By Assunta Ng
NORTHWEST ASIAN WEEKLY
Do you prefer cold or hot weather?
You and I probably would not vote for summer in the last few days. You would hate the heat if you were one of my staff members. To escape the torture, she booked a hotel room for two nights in order to survive the “monstrous heat of an oven at 100 degrees” last Monday.
“It was already hot, like a steam room, in my apartment on Saturday,” she emailed me. “My skin has rashes because of the heat. Not only that, my laptop is heating up like crazy. I don’t think it can turn on if it keeps heating like that.”
I was raised in really hot sweaty summers in Hong Kong. And I hated it. Every summer, I had many sleepless nights as it was so hot the bed felt like a burning furnace. There were times I preferred to sleep on the floor with a straw mat. Still, it didn’t help much. I remember we had the fan on the whole night. Of course, the fan was useless, blowing around hot air. The only way to have air conditioning was to go to a restaurant, theater, or department store.
Seattle was my pick when I decided to live in the United States. Its summers were lovely and cool. My mom often said Seattle had the best summers, with nice weather and pretty greenery all round. Not anymore.
The heat arrived early this year in June. What are we going to do to counter the rest of the summer in July and August?
With global warming, Seattle has become more like Hong Kong. According to the National Weather Service, Seattle broke a record by having 100 degrees for three consecutive days (last Saturday, Sunday. and Monday). It’s unbelievable that Hong Kong and Hawaii’s temperatures were in the 80s, lower than last Saturday in Seattle.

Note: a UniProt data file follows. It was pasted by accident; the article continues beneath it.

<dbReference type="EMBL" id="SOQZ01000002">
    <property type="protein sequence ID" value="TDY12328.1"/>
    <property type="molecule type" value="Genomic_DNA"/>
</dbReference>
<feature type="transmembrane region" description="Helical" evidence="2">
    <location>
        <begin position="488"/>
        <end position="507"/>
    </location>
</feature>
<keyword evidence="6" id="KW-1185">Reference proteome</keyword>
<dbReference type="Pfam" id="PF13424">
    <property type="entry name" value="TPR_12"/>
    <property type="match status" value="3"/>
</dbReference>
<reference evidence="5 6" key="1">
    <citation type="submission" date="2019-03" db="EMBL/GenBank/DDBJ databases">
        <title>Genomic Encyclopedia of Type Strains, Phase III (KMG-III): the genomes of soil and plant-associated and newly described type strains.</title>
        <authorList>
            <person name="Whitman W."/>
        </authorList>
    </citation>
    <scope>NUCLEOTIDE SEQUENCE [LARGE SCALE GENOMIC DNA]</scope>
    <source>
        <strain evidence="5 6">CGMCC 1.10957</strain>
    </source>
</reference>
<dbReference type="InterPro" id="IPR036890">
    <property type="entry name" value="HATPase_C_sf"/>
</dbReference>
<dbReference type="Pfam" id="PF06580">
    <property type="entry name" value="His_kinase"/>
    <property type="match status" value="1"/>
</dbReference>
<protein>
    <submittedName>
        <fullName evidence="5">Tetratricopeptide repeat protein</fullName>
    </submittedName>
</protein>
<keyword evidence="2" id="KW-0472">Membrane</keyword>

I gathered tips from friends and my co-workers at the Northwest Asian Weekly and Seattle Chinese Post on how to protect ourselves from the heat. Eating the right foods is not enough. We need to plan our day so heat will have a lesser effect on you and your family.
I start my day with big slices of watermelon for breakfast. Watermelons cool off your body all day long, and contribute to your overall health.
In Asian supermarkets, where there are yellow and red watermelons, pick the red kind. Eating watermelon in the morning can cool you off. Over 70% of watermelon contains water. It will keep you hydrated and feel great. I will not eat watermelons at night. It affects my sleep as I have to visit the toilet in the middle of the night.
Cucumber water with mint and lime
My friend mixes cucumber water with mint and lime to feel refreshed and hydrated. The combined ingredients have a cleansing effect. Health gurus usually suggest drinking this mix for detoxing purposes.
Instead of beer and ice cream, buy coconut water. Coconut water is great for people who sweat a lot. It also possesses electrolytes (minerals such as calcium, sodium, potassium, and magnesium), and is also low in cholesterol and antioxidants. But don’t drink it at night as you might have to go to the toilet all night.
No beers or ice creams
Some people think those foods can cool them off. Actually, it has the opposite effect. The first few sips and spoonfuls might be cold. However, these foods will soon convert into heat in your body as they are high in calories, making you feel hot.
Eat more veggies and fruits
Forget the steak. Think green.
Meat is great for winter, but not summer. It tends to be higher in calories, which increases body heat. The worst meat to consume during summer is lamb.
Fill your stomach with veggies and fruits when you are hungry.
What to do when you go out?
Besides wearing my hat, I carry an umbrella to keep my head cool. If I don’t have the umbrella, I could suffer a severe headache afterwards.
Another colleague said wrapping a cooling cloth on your head and neck is another way to prevent heat from getting into your system.
My son John said, “We use a spray bottle and spray ourselves with cool water every hour.” I like the idea. But often forget to do so.
Take a cold shower or go for a swim, said the Northwest Asian Weekly editor.
Cook in the morning
Turn off your stove in the evening, one co-worker said. Do all your cooking in the morning. Better yet, get restaurant takeout. Order enough for dinner so you can avoid using the stove as much as possible.